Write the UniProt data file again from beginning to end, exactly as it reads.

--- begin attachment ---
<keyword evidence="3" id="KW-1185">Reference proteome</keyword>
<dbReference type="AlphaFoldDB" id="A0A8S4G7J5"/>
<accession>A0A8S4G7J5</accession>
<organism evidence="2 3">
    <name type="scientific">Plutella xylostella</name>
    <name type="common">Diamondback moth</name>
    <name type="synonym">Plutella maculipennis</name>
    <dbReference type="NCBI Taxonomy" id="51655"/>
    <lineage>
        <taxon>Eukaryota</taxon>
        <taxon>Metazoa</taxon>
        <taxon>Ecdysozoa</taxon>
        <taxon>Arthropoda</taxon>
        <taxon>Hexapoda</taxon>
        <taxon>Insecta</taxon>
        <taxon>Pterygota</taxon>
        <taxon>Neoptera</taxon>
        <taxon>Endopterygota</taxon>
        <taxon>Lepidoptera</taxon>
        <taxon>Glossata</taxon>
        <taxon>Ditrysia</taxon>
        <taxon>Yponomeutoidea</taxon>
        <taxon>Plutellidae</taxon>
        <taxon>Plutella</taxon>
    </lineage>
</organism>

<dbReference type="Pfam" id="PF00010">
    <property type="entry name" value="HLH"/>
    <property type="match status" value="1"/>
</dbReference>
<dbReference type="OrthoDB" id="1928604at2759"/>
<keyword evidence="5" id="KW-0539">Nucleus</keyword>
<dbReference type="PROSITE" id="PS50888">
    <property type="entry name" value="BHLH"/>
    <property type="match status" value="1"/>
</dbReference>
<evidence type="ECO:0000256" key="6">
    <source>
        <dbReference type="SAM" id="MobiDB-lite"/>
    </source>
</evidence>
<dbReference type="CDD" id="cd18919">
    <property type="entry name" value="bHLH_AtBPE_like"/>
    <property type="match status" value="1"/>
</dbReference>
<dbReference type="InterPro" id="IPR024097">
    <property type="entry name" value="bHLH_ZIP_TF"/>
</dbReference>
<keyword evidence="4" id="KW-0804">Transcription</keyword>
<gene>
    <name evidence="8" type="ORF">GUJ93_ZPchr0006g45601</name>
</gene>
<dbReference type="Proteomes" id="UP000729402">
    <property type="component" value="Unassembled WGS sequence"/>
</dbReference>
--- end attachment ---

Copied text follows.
<keyword evidence="3" id="KW-1185">Reference proteome</keyword>
<dbReference type="AlphaFoldDB" id="A0A8S4G7J5"/>
<accession>A0A8S4G7J5</accession>
<organism evidence="2 3">
    <name type="scientific">Plutella xylostella</name>
    <name type="common">Diamondback moth</name>
    <name type="synonym">Plutella maculipennis</name>
    <dbReference type="NCBI Taxonomy" id="51655"/>
    <lineage>
        <taxon>Eukaryota</taxon>
        <taxon>Metazoa</taxon>
        <taxon>Ecdysozoa</taxon>
        <taxon>Arthropoda</taxon>
        <taxon>Hexapoda</taxon>
        <taxon>Insecta</taxon>
        <taxon>Pterygota</taxon>
        <taxon>Neoptera</taxon>
        <taxon>Endopterygota</taxon>
        <taxon>Lepidoptera</taxon>
        <taxon>Glossata</taxon>
        <taxon>Ditrysia</taxon>
        <taxon>Yponomeutoidea</taxon>
        <taxon>Plutellidae</taxon>
        <taxon>Plutella</taxon>
    </lineage>
</organism>

<dbReference type="Pfam" id="PF00010">
    <property type="entry name" value="HLH"/>
    <property type="match status" value="1"/>
</dbReference>
<dbReference type="OrthoDB" id="1928604at2759"/>
<keyword evidence="5" id="KW-0539">Nucleus</keyword>
<dbReference type="PROSITE" id="PS50888">
    <property type="entry name" value="BHLH"/>
    <property type="match status" value="1"/>
</dbReference>
<evidence type="ECO:0000256" key="6">
    <source>
        <dbReference type="SAM" id="MobiDB-lite"/>
    </source>
</evidence>
<dbReference type="CDD" id="cd18919">
    <property type="entry name" value="bHLH_AtBPE_like"/>
    <property type="match status" value="1"/>
</dbReference>
<dbReference type="InterPro" id="IPR024097">
    <property type="entry name" value="bHLH_ZIP_TF"/>
</dbReference>
<keyword evidence="4" id="KW-0804">Transcription</keyword>
<gene>
    <name evidence="8" type="ORF">GUJ93_ZPchr0006g45601</name>
</gene>
<dbReference type="Proteomes" id="UP000729402">
    <property type="component" value="Unassembled WGS sequence"/>
</dbReference>